Oscar-winning documentary filmmaker Sharmeed Obaid-Chinoy is directing an upcoming Star Wars movie that brings back Daisy Ridley in the role of Rey. Obaid-Chinoy will become the first woman to direct a Star Wars film, dating back to the franchise's origins in the 1970s. Speaking about this, Obaid-Chinoy told CNN that she is "very thrilled" to make the movie and create something that is "very special.""We're in 2024 now, and I think it's about time we had a woman come forward to shape the story in a galaxy far, far away," she said.Obaid-Chinoy won Best Documentary, Short Subjects Academy Awards for Saving Face (2012) and A Girl in the River: The Price of Forgiveness (2015).In 2020, Lucasfilm boss Kathleen Kennedy told the BBC that a woman would eventually direct a Star Wars movie, saying that would "absolutely" happen, "without question." Victoria Mahoney was a second unit director on The Rise of Skywalker, but a woman has never claimed a top directing credit on a Star Wars movie.On the TV side of things, The Mandalorian has featured a number of female directors, including Deborah Chow and Bryce Dallas Howard. Chow went on to direct the Obi-Wan TV series, too.Another high-profile franchise that has never had a female director is James Bond. Producer Barbara Broccoli and Skyfall director Sam Mendes have both said they want to see a woman direct a future 007 film.As for Obaid-Chinoy's Star Wars movie, little is known about it apart from the fact that Ridley will come back to play Rey. It is expected that this film will be the first of the three new Star Wars films to come to theaters, possibly releasing in December 2025.According to a report, Peaky Blinders creator Steven Knight is writing the Rey movie, taking over for Damon Lindelof and Justin Britt-Gibson.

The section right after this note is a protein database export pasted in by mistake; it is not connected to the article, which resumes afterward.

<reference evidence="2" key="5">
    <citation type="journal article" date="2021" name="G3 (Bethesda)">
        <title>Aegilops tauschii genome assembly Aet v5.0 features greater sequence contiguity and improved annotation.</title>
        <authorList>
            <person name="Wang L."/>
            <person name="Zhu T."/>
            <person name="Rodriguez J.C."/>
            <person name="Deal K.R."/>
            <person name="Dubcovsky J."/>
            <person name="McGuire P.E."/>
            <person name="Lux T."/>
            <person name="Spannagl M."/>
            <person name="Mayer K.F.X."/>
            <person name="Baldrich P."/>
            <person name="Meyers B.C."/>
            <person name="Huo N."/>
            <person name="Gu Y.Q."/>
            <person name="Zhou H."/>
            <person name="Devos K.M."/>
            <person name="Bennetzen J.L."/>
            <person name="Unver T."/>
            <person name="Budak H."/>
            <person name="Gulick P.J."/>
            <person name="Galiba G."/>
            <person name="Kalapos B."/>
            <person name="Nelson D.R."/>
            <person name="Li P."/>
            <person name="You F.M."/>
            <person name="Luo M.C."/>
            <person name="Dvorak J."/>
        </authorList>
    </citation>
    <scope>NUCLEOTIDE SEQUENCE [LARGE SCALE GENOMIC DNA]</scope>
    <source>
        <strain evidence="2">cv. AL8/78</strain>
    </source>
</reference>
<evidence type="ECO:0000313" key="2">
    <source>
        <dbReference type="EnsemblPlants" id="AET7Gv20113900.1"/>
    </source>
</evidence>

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NBA Names Clare Akamanzi CEO Of NBA Africa